Thursday, February 10, 2011

More books for the rest of us...

One aspect of e-readers that I haven't heard anyone talk about -- maybe because only a used bookstore owner would think it -- is the possibility of a flood of books on the secondary market.

What happens when e-reader owners empty their library? We've already seen it happen a couple of times.

I don't believe there is a shortage of books in the world. In fact, I think there is a huge surplus. I think this is due to the mass market and the internet and the thrift stores.

At least at first, I think this surplus of books is only going to increase.

The first thing that will change, in my opinion, will be the willingness of used bookstore owners to actually buy books cash. The "Powell's" model, if you will. They will get overwhelmed with sellers who will never again be buyers.

I think the surplus has already affected the "trade only" stores. Some of them are still clinging to life, and some have added unwieldy dues or fees to their trade policy. But it's possible now to get any book you want for mere pennies, if you scout the thrift stores and garage sales, which you can then trade for the books you really want.

The response to this flood has been, and this will only increase, is to be ultra selective which books they'll take in. I've mentioned before, I think this is counter-productive; that it gives a "no" message, and only makes the customer go elsewhere.

It may seem strange that a store that extends credit to half the price of a book would gain more customers than a store that let's you trade straight across --but, if the store that only trades is not accepting the majority of books coming in the door, and the trade for half credit is accepting most books that come in the door; well, I believe the store that accepts books and extends generous credit will actually seem like a more open store.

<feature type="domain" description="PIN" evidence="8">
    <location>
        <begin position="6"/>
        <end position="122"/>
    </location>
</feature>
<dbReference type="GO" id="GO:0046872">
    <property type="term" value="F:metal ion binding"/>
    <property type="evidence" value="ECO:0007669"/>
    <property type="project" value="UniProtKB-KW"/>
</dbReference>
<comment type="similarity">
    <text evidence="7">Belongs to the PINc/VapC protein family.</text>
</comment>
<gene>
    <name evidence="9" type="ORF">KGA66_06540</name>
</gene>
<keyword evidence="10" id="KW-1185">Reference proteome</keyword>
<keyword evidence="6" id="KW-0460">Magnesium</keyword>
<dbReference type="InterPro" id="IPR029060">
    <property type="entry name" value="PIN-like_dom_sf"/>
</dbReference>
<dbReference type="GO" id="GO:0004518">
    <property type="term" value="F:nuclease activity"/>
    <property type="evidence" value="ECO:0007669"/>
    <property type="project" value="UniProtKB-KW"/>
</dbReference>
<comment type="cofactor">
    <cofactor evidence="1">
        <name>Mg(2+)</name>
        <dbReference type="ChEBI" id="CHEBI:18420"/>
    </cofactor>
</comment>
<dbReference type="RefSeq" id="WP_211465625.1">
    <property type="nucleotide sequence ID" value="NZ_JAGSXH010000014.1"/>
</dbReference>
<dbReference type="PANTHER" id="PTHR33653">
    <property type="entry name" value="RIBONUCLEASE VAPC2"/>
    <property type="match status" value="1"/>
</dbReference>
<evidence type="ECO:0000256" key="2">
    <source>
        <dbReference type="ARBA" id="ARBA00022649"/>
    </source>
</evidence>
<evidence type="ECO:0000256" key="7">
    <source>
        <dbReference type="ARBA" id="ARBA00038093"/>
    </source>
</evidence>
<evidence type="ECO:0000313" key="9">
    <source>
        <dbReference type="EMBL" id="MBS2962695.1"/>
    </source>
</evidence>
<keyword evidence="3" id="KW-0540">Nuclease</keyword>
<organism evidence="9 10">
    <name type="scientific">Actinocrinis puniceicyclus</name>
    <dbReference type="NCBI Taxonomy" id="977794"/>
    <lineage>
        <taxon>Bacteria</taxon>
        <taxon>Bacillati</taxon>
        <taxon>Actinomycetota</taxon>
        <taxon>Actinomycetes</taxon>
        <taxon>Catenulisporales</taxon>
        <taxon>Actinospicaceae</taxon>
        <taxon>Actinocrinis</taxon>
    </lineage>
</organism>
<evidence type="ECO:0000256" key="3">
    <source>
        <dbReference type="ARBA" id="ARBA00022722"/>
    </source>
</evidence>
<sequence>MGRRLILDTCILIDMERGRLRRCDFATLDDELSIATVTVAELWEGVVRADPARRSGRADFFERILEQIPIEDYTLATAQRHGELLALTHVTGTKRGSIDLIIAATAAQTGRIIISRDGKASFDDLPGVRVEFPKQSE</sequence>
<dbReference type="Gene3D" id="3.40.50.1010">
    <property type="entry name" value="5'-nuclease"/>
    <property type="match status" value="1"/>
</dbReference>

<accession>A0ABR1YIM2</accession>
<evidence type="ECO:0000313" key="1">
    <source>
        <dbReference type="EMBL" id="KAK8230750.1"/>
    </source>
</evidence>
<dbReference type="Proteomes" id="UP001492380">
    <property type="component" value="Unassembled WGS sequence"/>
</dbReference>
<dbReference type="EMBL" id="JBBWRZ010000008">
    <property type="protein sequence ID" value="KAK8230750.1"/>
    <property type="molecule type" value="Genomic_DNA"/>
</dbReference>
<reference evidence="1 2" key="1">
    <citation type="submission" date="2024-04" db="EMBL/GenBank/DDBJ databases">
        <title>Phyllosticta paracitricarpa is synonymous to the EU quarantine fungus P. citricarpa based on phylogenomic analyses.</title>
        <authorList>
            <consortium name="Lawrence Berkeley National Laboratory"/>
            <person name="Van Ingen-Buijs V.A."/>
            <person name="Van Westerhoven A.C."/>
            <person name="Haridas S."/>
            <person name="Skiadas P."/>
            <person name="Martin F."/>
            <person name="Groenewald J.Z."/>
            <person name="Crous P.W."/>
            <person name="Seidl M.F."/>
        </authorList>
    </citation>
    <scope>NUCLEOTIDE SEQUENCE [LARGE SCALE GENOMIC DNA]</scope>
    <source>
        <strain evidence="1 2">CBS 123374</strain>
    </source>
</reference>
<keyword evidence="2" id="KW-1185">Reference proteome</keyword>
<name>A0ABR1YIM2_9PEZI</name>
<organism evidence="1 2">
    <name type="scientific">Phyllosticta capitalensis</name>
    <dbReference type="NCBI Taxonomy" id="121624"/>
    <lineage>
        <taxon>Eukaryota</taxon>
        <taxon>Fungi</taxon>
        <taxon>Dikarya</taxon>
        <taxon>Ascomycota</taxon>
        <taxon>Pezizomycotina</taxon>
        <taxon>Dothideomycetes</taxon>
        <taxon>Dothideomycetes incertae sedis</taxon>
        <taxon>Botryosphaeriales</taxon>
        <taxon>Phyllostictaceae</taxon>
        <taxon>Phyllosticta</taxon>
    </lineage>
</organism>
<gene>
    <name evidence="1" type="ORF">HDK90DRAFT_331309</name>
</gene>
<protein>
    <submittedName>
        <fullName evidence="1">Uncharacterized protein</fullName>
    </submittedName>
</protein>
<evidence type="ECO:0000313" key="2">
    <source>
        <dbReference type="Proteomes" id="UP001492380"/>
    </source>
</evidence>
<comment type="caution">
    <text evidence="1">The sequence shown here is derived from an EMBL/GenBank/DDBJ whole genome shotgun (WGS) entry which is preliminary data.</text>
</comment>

Plus, they actually make money.

Here's another thought. Eventually, the flood will recede and -- hey, paper books may be actually harder to find. Which will bring us full circle back to value and rarity.

The world is an ironical place, you know?


RDC said...

So you appear to have gone from a view that ebook readers will not have a sizeable impact for many years, to one of dramatic impact upon not only the new book market but the used book market as well.

The interesting thing about the trade in for half credit model is that if you had to use the same accounting rules that a public compant had to, instead of a cash flow model, you would probably never show a profit, because of the build up in the liability of credits on the books. It is really the secret of that business model. A lot of the credits will never be used. I suspect if you total the dollar value of unused but outstanding credits it will show an increasing value that can grow to be rather substantial. Makes for an interesting question of what happens if/when the business is ever shutdown. Do the people that have credits, but have never exercised them have a potential claim? Hopefully businesses that use that model have some kind of a written policy for just that situation.

Duncan McGeary said...

I don't know that I've changed my mind that much.

It doesn't take much to add to the flood of books.

I know that when you first open as a used bookstore, people seem to want to know that you'll be there awhile.

I think as long as you give everyone plenty of time -- months, they feel they've been treated fairly.

Much credit isn't used -- nor do I think the holders expect to use it...